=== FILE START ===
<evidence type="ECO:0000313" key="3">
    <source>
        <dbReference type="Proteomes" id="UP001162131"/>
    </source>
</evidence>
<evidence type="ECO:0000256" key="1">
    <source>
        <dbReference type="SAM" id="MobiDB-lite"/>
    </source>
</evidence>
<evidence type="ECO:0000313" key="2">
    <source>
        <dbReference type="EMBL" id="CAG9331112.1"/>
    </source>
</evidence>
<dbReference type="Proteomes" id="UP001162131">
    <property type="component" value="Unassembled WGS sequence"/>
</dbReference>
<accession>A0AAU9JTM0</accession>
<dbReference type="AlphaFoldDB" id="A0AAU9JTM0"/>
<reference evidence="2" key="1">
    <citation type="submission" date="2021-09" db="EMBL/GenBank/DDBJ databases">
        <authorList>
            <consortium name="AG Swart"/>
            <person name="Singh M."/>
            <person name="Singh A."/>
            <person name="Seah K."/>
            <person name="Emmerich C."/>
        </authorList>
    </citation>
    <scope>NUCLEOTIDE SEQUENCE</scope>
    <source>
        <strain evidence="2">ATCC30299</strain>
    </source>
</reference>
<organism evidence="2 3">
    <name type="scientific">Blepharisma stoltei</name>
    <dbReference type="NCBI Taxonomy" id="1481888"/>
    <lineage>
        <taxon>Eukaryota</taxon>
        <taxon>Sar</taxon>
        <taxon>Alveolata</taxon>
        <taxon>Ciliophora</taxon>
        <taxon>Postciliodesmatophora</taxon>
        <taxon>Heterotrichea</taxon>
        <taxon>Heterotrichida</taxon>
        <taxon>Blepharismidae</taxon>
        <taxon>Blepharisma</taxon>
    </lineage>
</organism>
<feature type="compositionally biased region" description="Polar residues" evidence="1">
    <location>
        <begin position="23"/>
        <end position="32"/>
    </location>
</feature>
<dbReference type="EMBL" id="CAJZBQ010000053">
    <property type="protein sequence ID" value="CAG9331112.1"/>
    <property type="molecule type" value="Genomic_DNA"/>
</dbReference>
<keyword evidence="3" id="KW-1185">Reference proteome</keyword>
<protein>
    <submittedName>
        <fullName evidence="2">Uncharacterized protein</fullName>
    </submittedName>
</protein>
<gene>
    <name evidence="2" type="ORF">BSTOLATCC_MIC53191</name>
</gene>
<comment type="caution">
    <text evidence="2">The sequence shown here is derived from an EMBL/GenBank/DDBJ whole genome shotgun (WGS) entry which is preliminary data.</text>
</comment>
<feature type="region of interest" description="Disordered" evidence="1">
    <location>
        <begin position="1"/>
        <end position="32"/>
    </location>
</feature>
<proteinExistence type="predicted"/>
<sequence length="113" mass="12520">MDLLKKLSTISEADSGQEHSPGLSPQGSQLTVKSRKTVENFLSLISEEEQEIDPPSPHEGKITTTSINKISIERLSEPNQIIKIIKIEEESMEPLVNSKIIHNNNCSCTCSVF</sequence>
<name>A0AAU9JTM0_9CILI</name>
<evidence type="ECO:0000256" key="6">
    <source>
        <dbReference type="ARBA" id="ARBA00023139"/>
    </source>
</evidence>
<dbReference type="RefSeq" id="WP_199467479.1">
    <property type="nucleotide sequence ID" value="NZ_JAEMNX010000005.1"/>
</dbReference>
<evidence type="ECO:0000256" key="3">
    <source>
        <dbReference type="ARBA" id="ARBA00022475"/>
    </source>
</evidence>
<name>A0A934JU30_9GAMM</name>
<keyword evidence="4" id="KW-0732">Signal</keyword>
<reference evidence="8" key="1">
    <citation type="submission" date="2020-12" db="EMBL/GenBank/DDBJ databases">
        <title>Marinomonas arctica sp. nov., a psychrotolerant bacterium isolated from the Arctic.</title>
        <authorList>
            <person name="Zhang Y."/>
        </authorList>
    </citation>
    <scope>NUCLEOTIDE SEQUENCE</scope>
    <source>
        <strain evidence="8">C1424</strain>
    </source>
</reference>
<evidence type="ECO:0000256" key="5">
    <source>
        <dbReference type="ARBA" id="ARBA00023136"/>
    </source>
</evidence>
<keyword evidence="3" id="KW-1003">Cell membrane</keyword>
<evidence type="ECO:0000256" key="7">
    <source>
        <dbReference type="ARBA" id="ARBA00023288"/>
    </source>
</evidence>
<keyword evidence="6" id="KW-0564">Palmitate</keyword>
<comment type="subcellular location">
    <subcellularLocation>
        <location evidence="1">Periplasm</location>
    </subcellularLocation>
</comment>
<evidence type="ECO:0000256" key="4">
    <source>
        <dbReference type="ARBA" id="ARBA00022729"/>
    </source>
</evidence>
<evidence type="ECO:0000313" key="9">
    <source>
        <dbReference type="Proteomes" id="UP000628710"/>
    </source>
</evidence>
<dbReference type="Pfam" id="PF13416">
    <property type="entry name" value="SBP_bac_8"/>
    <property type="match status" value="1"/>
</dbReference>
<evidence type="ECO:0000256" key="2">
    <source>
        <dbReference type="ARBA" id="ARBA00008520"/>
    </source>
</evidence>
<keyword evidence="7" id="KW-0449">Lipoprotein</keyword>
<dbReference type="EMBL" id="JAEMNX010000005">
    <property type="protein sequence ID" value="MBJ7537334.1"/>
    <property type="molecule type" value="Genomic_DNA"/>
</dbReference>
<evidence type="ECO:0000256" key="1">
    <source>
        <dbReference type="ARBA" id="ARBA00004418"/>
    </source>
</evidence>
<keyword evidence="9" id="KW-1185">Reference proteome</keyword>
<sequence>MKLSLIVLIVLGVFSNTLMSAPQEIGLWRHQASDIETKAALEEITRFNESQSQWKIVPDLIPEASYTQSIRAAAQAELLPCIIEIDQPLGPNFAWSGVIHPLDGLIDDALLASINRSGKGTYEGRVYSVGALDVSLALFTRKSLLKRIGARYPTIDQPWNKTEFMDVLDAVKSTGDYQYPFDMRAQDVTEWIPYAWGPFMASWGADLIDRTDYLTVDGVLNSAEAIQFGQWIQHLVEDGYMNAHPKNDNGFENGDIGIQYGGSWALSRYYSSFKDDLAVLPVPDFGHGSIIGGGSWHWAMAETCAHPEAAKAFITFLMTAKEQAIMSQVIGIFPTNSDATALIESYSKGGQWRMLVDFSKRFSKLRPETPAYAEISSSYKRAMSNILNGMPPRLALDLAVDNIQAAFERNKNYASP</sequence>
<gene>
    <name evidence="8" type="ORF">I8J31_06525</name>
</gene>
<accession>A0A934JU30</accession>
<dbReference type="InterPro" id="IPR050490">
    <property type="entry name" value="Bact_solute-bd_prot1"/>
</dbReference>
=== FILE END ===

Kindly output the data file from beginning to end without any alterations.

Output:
<evidence type="ECO:0000313" key="3">
    <source>
        <dbReference type="Proteomes" id="UP001162131"/>
    </source>
</evidence>
<evidence type="ECO:0000256" key="1">
    <source>
        <dbReference type="SAM" id="MobiDB-lite"/>
    </source>
</evidence>
<evidence type="ECO:0000313" key="2">
    <source>
        <dbReference type="EMBL" id="CAG9331112.1"/>
    </source>
</evidence>
<dbReference type="Proteomes" id="UP001162131">
    <property type="component" value="Unassembled WGS sequence"/>
</dbReference>
<accession>A0AAU9JTM0</accession>
<dbReference type="AlphaFoldDB" id="A0AAU9JTM0"/>
<reference evidence="2" key="1">
    <citation type="submission" date="2021-09" db="EMBL/GenBank/DDBJ databases">
        <authorList>
            <consortium name="AG Swart"/>
            <person name="Singh M."/>
            <person name="Singh A."/>
            <person name="Seah K."/>
            <person name="Emmerich C."/>
        </authorList>
    </citation>
    <scope>NUCLEOTIDE SEQUENCE</scope>
    <source>
        <strain evidence="2">ATCC30299</strain>
    </source>
</reference>
<organism evidence="2 3">
    <name type="scientific">Blepharisma stoltei</name>
    <dbReference type="NCBI Taxonomy" id="1481888"/>
    <lineage>
        <taxon>Eukaryota</taxon>
        <taxon>Sar</taxon>
        <taxon>Alveolata</taxon>
        <taxon>Ciliophora</taxon>
        <taxon>Postciliodesmatophora</taxon>
        <taxon>Heterotrichea</taxon>
        <taxon>Heterotrichida</taxon>
        <taxon>Blepharismidae</taxon>
        <taxon>Blepharisma</taxon>
    </lineage>
</organism>
<feature type="compositionally biased region" description="Polar residues" evidence="1">
    <location>
        <begin position="23"/>
        <end position="32"/>
    </location>
</feature>
<dbReference type="EMBL" id="CAJZBQ010000053">
    <property type="protein sequence ID" value="CAG9331112.1"/>
    <property type="molecule type" value="Genomic_DNA"/>
</dbReference>
<keyword evidence="3" id="KW-1185">Reference proteome</keyword>
<protein>
    <submittedName>
        <fullName evidence="2">Uncharacterized protein</fullName>
    </submittedName>
</protein>
<gene>
    <name evidence="2" type="ORF">BSTOLATCC_MIC53191</name>
</gene>
<comment type="caution">
    <text evidence="2">The sequence shown here is derived from an EMBL/GenBank/DDBJ whole genome shotgun (WGS) entry which is preliminary data.</text>
</comment>
<feature type="region of interest" description="Disordered" evidence="1">
    <location>
        <begin position="1"/>
        <end position="32"/>
    </location>
</feature>
<proteinExistence type="predicted"/>
<sequence length="113" mass="12520">MDLLKKLSTISEADSGQEHSPGLSPQGSQLTVKSRKTVENFLSLISEEEQEIDPPSPHEGKITTTSINKISIERLSEPNQIIKIIKIEEESMEPLVNSKIIHNNNCSCTCSVF</sequence>
<name>A0AAU9JTM0_9CILI</name>
<evidence type="ECO:0000256" key="6">
    <source>
        <dbReference type="ARBA" id="ARBA00023139"/>
    </source>
</evidence>
<dbReference type="RefSeq" id="WP_199467479.1">
    <property type="nucleotide sequence ID" value="NZ_JAEMNX010000005.1"/>
</dbReference>
<evidence type="ECO:0000256" key="3">
    <source>
        <dbReference type="ARBA" id="ARBA00022475"/>
    </source>
</evidence>
<name>A0A934JU30_9GAMM</name>
<keyword evidence="4" id="KW-0732">Signal</keyword>
<reference evidence="8" key="1">
    <citation type="submission" date="2020-12" db="EMBL/GenBank/DDBJ databases">
        <title>Marinomonas arctica sp. nov., a psychrotolerant bacterium isolated from the Arctic.</title>
        <authorList>
            <person name="Zhang Y."/>
        </authorList>
    </citation>
    <scope>NUCLEOTIDE SEQUENCE</scope>
    <source>
        <strain evidence="8">C1424</strain>
    </source>
</reference>
<evidence type="ECO:0000256" key="5">
    <source>
        <dbReference type="ARBA" id="ARBA00023136"/>
    </source>
</evidence>
<keyword evidence="3" id="KW-1003">Cell membrane</keyword>
<evidence type="ECO:0000256" key="7">
    <source>
        <dbReference type="ARBA" id="ARBA00023288"/>
    </source>
</evidence>
<keyword evidence="6" id="KW-0564">Palmitate</keyword>
<comment type="subcellular location">
    <subcellularLocation>
        <location evidence="1">Periplasm</location>
    </subcellularLocation>
</comment>
<evidence type="ECO:0000256" key="4">
    <source>
        <dbReference type="ARBA" id="ARBA00022729"/>
    </source>
</evidence>
<evidence type="ECO:0000313" key="9">
    <source>
        <dbReference type="Proteomes" id="UP000628710"/>
    </source>
</evidence>
<dbReference type="Pfam" id="PF13416">
    <property type="entry name" value="SBP_bac_8"/>
    <property type="match status" value="1"/>
</dbReference>
<evidence type="ECO:0000256" key="2">
    <source>
        <dbReference type="ARBA" id="ARBA00008520"/>
    </source>
</evidence>
<keyword evidence="7" id="KW-0449">Lipoprotein</keyword>
<dbReference type="EMBL" id="JAEMNX010000005">
    <property type="protein sequence ID" value="MBJ7537334.1"/>
    <property type="molecule type" value="Genomic_DNA"/>
</dbReference>
<evidence type="ECO:0000256" key="1">
    <source>
        <dbReference type="ARBA" id="ARBA00004418"/>
    </source>
</evidence>
<keyword evidence="9" id="KW-1185">Reference proteome</keyword>
<sequence>MKLSLIVLIVLGVFSNTLMSAPQEIGLWRHQASDIETKAALEEITRFNESQSQWKIVPDLIPEASYTQSIRAAAQAELLPCIIEIDQPLGPNFAWSGVIHPLDGLIDDALLASINRSGKGTYEGRVYSVGALDVSLALFTRKSLLKRIGARYPTIDQPWNKTEFMDVLDAVKSTGDYQYPFDMRAQDVTEWIPYAWGPFMASWGADLIDRTDYLTVDGVLNSAEAIQFGQWIQHLVEDGYMNAHPKNDNGFENGDIGIQYGGSWALSRYYSSFKDDLAVLPVPDFGHGSIIGGGSWHWAMAETCAHPEAAKAFITFLMTAKEQAIMSQVIGIFPTNSDATALIESYSKGGQWRMLVDFSKRFSKLRPETPAYAEISSSYKRAMSNILNGMPPRLALDLAVDNIQAAFERNKNYASP</sequence>
<gene>
    <name evidence="8" type="ORF">I8J31_06525</name>
</gene>
<accession>A0A934JU30</accession>
<dbReference type="InterPro" id="IPR050490">
    <property type="entry name" value="Bact_solute-bd_prot1"/>
</dbReference>